The star of PS5’s obscenely crisp, 4K resolution launch comes from an unlikely source. It arguably isn’t the snowy streets of Spider-Man: Miles Morales or even the punishing peaks of the gorgeous Demon’s Souls remake. Instead, for the second time in a row, it’s Sony’s unsuspecting new mascot, Astro Bot, that’s really waving the flag for the new hardware.
Indeed, Astro’s Playroom is a real gem of a platformer; breezy to the touch and crammed with obscure and often hilarious references to PlayStation history all fuelled by the amazing haptics of the new DualSense controller. Like many of you, it was the first title I played on my PS5 and, thanks to its moreish action and novel mechanics, the first one I finished too. And, also like many of you, I wish the journey hadn’t come to an end quite so soon.
But it doesn’t have to be.
It seems very likely that to most people buying a PS5, even the hardcore types to get a console in its launch window, this will be the first time they’ve met Astro. But there is plenty more of developer Sony Japan’s genius hidden away in the character’s first full title, the PSVR-exclusive Astro Bot Rescue Mission.
In fact, Rescue Mission is so good — every bit the equal of Astro’s Playroom — that I’d say it’s worth seeking out a PSVR headset to play it on PS5, even if the tech’s age has never been more apparent. Simply put, Rescue Mission is the full Astro Bot game so many have been clamoring for since wrapping up Playroom over the past few weeks.
That ever-present sense of invention that game gives you? The kind usually reserved for Mario games? It’s alive and well in Rescue Mission – which introduces brilliant new concepts that harness both the power and mechanics of VR in different ways every few levels or so. I often fondly recall throwing out ninja stars through my DualShock 4 controller to make platforms Astro could leap across, or physically ducking out of the way of obstacles. There’s a wonderful duality to the game’s design; one for Astro itself and then another layer on top that considers you, the player, from a VR perspective, creating plenty of truly unique moments.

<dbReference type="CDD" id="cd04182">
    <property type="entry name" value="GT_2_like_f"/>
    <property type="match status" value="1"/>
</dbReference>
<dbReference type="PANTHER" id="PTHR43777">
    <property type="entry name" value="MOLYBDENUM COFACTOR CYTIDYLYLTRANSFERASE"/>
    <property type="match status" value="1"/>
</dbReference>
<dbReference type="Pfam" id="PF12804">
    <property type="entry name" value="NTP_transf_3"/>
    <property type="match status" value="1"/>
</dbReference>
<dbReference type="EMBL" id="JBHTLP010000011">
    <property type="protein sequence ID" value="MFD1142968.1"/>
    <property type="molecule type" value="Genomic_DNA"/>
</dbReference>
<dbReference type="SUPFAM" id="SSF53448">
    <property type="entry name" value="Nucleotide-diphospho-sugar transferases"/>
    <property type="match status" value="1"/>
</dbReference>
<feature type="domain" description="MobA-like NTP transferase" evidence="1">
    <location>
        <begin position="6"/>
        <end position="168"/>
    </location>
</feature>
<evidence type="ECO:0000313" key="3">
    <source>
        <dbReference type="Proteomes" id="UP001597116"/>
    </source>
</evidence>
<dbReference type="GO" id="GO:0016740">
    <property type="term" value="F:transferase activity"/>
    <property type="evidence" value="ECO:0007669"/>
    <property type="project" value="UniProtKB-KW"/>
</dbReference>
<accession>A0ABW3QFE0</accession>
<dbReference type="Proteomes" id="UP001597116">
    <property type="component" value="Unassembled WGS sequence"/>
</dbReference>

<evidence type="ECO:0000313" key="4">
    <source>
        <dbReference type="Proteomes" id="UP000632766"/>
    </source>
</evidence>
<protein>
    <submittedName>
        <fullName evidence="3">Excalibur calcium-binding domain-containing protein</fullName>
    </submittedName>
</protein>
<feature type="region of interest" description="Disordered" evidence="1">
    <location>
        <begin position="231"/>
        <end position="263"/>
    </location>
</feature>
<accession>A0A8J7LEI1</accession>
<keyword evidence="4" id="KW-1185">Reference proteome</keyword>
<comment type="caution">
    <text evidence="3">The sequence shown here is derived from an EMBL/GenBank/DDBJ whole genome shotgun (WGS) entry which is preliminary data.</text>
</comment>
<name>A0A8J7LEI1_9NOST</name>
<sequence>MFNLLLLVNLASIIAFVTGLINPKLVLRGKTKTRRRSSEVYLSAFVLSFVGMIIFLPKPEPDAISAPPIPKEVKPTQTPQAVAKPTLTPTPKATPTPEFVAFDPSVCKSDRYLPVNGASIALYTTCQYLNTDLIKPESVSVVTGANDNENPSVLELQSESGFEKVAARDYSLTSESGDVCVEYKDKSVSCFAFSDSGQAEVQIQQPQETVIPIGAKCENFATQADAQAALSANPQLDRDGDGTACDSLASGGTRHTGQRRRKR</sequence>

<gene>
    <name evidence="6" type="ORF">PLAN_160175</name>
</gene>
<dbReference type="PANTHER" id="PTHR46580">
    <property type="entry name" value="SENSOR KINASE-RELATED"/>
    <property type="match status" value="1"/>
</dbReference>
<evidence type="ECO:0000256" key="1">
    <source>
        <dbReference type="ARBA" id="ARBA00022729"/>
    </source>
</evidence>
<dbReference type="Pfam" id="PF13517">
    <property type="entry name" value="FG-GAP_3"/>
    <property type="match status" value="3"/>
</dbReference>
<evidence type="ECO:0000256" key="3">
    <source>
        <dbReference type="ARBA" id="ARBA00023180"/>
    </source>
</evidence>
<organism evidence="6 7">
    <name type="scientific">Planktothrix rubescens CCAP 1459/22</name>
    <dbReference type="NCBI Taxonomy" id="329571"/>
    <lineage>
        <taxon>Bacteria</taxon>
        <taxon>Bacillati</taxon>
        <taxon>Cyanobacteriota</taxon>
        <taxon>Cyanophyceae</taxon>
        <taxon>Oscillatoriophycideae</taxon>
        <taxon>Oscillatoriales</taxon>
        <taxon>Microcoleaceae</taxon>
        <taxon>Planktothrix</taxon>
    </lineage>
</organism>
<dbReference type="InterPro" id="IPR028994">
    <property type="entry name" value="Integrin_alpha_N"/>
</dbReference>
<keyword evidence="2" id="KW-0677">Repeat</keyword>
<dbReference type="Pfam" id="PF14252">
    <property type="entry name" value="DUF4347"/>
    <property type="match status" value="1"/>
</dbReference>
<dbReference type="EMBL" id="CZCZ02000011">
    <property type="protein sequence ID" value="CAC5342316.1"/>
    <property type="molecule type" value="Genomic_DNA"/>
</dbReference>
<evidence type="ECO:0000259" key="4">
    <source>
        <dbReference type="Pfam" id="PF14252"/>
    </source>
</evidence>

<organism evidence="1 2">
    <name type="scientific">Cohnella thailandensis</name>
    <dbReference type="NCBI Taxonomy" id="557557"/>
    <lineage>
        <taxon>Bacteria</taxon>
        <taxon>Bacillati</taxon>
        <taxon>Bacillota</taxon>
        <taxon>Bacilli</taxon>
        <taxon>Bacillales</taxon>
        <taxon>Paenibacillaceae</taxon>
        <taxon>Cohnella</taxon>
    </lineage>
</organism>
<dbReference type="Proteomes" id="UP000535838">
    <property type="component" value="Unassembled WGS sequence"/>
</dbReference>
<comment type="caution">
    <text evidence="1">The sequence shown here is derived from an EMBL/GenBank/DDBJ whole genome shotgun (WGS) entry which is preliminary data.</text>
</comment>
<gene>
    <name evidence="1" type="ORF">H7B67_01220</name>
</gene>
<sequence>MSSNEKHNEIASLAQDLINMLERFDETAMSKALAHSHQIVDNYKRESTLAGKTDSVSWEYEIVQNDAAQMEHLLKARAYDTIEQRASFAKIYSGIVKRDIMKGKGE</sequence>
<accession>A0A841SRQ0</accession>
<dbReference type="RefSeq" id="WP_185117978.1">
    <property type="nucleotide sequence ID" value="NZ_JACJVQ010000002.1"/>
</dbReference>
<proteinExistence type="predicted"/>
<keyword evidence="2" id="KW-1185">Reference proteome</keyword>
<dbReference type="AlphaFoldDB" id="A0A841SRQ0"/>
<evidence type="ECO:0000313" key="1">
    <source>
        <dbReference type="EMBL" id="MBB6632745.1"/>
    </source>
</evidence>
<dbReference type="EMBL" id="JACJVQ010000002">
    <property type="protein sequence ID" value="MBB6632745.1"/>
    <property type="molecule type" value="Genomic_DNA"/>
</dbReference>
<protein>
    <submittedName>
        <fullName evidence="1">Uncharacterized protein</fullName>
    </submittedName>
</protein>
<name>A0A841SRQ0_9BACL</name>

Make no mistake, though, this is no mere tech demo. In fact, Astro itself was born from a free PSVR pack-in that served as the foundation for this 26-mission adventure that will take you a good six or so hours to run through and even longer should you join the addictive hunt for collectibles.
PSVR has enjoyed a surprisingly rich life compared to most other PlayStation peripherals – one dotted with genuinely excellent gems to try for yourself. Looking back on the headset’s life thus far, none shine bright that Astro’s adventures in VR land. Hopefully we’ll see Astro return to his true home as part of Sony’s VR future but, for now, do yourself a favor and give Rescue Mission a shot.